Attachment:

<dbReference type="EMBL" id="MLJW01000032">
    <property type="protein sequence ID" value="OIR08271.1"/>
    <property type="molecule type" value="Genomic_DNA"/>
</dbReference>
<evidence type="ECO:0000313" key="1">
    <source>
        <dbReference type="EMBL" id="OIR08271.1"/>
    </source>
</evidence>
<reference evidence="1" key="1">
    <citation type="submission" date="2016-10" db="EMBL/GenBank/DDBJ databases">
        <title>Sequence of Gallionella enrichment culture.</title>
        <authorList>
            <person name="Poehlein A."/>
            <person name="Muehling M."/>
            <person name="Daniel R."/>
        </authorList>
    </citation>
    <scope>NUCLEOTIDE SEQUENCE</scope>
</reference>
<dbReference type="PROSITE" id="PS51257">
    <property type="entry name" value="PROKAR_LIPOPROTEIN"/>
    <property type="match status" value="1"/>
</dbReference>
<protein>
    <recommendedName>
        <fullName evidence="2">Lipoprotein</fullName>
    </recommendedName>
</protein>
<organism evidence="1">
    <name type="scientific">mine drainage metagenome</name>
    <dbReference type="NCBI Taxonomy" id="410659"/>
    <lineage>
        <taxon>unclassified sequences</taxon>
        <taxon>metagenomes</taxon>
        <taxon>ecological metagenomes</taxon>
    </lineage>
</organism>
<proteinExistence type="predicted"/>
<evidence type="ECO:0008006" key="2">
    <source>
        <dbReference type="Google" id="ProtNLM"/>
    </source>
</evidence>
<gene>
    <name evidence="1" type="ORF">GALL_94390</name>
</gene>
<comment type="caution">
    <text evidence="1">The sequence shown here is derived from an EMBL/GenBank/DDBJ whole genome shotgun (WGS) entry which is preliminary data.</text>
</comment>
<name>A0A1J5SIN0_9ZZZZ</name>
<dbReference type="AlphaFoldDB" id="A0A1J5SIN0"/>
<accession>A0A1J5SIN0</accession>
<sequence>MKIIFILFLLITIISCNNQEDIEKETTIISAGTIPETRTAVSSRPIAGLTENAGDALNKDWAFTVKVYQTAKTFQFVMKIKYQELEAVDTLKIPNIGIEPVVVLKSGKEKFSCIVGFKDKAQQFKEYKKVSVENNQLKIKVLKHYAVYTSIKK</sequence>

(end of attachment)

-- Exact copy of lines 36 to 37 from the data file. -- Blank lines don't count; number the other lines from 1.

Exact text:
        <taxon>ecological metagenomes</taxon>
    </lineage>